U.S. Pat. Nos. 5,238,764 and 5,238,766, the disclosures of which are incorporated herein by reference, teach that titanyl fluorophthalocyanine products of acid-pasting and salt-milling procedures, unlike unsubstituted titanyl phthalocyanine, suffer a significant reduction in near infrared sensitivity when they are dispersed in a solvent such as methanol or tetrahydrofuran, which has a gammac hydrogen bonding parameter value greater than 9.0. These patents further teach that this reduction in sensitivity can be prevented by first contacting the titanyl fluorophthalocyanine with a material having a gammac hydrogen bonding parameter of less than 8.0.
U.S. Pat. No. 5,629,418, the disclosure of which is incorporated herein by reference, describes a method for preparing titanyl fluorophthalocyanine that provides the steps of: dissolving titanyl fluorophthalocyanine in acid to form a solution; admixing the solution and water to precipitate out amorphous titanyl fluorophthalocyanine; washing the amorphous titanyl fluorophthalocyanine until substantially all of the acid is removed and contacting it with an organic solvent, which results in the conversion of the amorphous material to high crystallinity titanyl fluorophthalocyanine, the amorphous titanyl fluorophthalocyanine having been maintained in contact with water continuously from its precipitation to its conversion to a crystalline form.
U.S. Pat. No. 5,523,189, the disclosure of which is incorporated herein by reference, describes an electrophotographic element including a charge generation layer that includes a binder in which is dispersed a physical mixture of a high speed titanyl fluorophthalocyanine having a first intensity peak with respect to X-rays characteristic of Cu Kα at a wavelength of 1.541 Å of the Bragg angle 2θ at 27°±0.2°, and a second intensity peak at 7.3°±0.2°, the second peak having an intensity relative to the first peak of less than 60 percent; and a low speed titanyl fluorophthalocyanine having a first intensity peak with respect to X-rays characteristic of Cu Kα at a wavelength of 1.541 Å of the Bragg angle 2θ at 6.7°±0.2°, and a second intensity peak at 23°±0.2°, the second peak having an intensity relative to the first peak of less than 50 percent.
U.S. Pat. No. 5,773,181, the disclosure of which is incorporated herein by reference, describes a method for preparing a phthalocyanine composition providing the steps of: synthesizing a crystalline product comprising a mixture of five different unsubstituted or fluorosubstituted phthalocyanines, wherein a central M moiety bonded to the four inner nitrogen atoms of the phthalocyanine nuclei represents a pair of hydrogen atoms or a covalent or coordinate bonded moiety, including an atom selected from the group consisting of: Li, Na, K, Be, Mg, Ca, Ba, Sc, Y, La, Ac, Ti, Zr, Hf, V, Nb, Cr, Mo, W, Mn, Tc, Re, Fe, Ru, Os, Co, Rh, Ir, Ni, Pd, Pt, Cu, Ag, Au, Zn, Cd, Hg, Al, Ga, In, Tl, Si, Ge, Sn, Pb, As, and Sb, with M preferably representing Ti═O;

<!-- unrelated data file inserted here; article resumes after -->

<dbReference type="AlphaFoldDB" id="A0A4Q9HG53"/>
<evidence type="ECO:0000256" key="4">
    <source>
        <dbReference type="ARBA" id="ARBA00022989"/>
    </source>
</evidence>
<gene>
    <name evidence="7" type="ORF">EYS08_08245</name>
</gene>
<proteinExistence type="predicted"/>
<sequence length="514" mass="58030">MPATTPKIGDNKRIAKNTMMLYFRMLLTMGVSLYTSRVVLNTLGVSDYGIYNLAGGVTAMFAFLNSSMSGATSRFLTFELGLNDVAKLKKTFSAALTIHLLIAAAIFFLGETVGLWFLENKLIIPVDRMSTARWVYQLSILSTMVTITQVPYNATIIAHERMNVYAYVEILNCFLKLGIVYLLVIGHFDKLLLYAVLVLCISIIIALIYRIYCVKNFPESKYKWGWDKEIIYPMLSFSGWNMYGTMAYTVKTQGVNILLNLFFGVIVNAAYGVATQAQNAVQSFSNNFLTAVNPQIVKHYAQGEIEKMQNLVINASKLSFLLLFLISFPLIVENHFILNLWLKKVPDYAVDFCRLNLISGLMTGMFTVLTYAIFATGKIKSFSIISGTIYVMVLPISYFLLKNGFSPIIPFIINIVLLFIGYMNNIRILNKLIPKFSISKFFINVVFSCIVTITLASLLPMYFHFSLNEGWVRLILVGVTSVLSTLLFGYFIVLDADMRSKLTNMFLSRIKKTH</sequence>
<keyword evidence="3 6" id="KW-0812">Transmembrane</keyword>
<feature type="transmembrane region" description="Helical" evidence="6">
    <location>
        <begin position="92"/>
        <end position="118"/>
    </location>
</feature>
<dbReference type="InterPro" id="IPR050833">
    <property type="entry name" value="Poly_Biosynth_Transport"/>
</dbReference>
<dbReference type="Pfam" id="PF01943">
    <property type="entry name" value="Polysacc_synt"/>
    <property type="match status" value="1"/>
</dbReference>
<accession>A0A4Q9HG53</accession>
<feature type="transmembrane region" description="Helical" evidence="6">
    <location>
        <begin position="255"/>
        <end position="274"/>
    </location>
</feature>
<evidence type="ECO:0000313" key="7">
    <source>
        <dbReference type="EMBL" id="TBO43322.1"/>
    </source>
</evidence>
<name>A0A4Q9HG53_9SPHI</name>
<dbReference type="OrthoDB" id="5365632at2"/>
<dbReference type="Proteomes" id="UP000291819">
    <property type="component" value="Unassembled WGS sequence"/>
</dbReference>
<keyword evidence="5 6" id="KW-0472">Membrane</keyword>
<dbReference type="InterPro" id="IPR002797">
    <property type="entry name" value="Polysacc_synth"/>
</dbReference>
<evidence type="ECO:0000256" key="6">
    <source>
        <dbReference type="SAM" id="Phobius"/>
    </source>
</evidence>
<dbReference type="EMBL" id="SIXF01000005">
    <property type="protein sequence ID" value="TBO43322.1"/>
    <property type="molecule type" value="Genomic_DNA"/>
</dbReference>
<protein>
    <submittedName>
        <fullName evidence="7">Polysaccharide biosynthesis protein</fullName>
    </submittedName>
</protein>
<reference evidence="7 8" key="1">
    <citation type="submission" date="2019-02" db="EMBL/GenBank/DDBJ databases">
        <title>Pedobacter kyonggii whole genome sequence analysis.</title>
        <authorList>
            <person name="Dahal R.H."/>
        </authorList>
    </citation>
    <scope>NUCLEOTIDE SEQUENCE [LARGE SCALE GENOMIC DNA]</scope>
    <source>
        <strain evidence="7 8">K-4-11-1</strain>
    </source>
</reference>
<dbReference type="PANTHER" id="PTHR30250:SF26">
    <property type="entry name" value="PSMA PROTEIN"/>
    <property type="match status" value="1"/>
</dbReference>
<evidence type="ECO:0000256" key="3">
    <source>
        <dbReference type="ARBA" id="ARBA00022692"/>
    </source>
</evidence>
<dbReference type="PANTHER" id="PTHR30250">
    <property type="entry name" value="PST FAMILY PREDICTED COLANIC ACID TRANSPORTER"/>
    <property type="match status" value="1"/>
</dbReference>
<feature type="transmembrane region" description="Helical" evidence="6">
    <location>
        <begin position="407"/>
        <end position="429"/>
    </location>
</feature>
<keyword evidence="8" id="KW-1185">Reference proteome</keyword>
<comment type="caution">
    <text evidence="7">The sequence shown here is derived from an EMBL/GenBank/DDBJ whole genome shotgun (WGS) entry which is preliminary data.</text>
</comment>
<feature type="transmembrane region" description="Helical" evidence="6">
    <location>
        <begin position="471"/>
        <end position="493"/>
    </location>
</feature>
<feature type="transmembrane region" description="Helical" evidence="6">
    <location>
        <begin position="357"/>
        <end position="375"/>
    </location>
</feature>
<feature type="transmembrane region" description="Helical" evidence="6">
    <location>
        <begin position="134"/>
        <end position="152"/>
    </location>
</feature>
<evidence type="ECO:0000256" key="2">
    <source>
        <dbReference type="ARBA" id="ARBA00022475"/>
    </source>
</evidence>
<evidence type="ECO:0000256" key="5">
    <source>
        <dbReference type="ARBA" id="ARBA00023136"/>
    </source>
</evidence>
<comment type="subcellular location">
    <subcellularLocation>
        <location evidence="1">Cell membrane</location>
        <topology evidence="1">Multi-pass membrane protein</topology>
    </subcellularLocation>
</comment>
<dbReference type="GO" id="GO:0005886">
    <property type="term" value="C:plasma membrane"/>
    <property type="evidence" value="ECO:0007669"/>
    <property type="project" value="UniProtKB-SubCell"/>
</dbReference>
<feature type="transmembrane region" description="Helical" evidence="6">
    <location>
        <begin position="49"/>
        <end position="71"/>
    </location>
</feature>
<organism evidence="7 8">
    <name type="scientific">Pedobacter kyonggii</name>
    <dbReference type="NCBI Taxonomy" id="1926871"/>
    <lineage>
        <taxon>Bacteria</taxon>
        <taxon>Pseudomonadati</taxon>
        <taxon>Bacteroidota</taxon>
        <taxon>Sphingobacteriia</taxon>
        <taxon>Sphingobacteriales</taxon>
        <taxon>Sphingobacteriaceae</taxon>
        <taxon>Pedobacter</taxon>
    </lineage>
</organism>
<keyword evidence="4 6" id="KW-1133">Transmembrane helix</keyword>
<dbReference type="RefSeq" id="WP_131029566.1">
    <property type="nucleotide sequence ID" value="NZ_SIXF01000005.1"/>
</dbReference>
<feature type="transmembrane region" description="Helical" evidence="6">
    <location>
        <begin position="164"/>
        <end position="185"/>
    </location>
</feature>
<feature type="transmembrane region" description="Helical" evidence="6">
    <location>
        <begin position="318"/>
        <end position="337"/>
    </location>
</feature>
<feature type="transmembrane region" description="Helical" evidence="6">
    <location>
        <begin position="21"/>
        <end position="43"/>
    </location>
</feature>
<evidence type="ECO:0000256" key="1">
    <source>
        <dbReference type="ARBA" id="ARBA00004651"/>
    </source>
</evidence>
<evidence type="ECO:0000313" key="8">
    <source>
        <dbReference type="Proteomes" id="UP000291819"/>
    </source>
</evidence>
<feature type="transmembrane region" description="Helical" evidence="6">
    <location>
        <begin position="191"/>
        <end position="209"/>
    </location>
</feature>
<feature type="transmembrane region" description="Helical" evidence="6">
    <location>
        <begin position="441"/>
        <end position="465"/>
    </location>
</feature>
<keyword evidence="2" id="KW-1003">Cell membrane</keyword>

increasing the amorphous character of the mixture of phthalocyanines as determined by X-ray crystallography using X-radiation characteristic of Cu Kα at a wavelength of 1.541 Å of the Bragg angle 2θ to provide an amorphous pigment mixture;
contacting the amorphous pigment mixture with organic solvent having a gammac hydrogen bonding parameter of less than 8.0; and
prior to the contacting, substantially excluding the amorphous pigment mixture from contact with organic solvent having a gammac hydrogen bonding parameter greater than 9.0.
The particle size distribution and stability of charge generation dispersions are very important for providing uniform charge generation layer in order to control generation of “breakdown spots” and minimize the granularity of prints. U.S. Pat. Nos. 5,614,342 and 5,766,810, the disclosures of which are incorporated herein by reference, describes a method for preparing cocrystals of titanyl fluorophthalocyanine and unsubstituted titanyl phthalocyanine that provides the steps of: admixing crude titanyl phthalocyanine and crude titanyl fluorophthalocyanine to provide an amorphous pigment mixture, as determined by X-ray crystallography using X-radiation characteristic of Cu Kα at a wavelength of 1.541 Å of the Bragg angle 2θ; contacting the amorphous pigment mixture with an organic solvent having a gammac hydrogen bonding parameter of less than 8:0; and, prior to contacting, substantially excluding the amorphous pigment mixture from contact with an organic solvent having a gammac hydrogen bonding parameter greater than 9.0. The amorphization step must be substantially complete so as to break the large primary particles of the starting crude pigments and thereby lower the average particle size of the final cocrystalline mixture. Substantially complete amorphization of the crude pigments is also necessary to prevent degradation of the dark decay characteristics of the final cocrystal; small amounts of crude pigments having inherently high dark decay that are not amorphized would not be affected by the subsequent solvent treatment and therefore would retain their high dark decay characteristics, causing degradation of the dark decay property of the final cocrystalline product.
The final step in the method of U.S. Pat. No. 5,614,342 entails contacting the cocrystalline pigment with an organic solvent having a gammac hydrogen bonding parameter of less than 8:0, for example, a chlorinated solvent such as dichloromethane or 1,1,2 trichloroethane. After the organic solvent treatment, the pigment has to be filtered and dried, a procedure that is rather time consuming.
In the previously mentioned U.S. patent application Ser. No. 10/655,388, a method of isolating an amorphous mixture of titanyl phthalocyanine and fluorinated titanyl phthalocyanine is disclosed that involves the use of water as an isolation medium. It has now unexpectedly been found that the amorphous mixture made by this method can undergo heat-induced crystallization in the dry state to form a cocrystalline composition different from that obtained in the presence of organic solvents or water.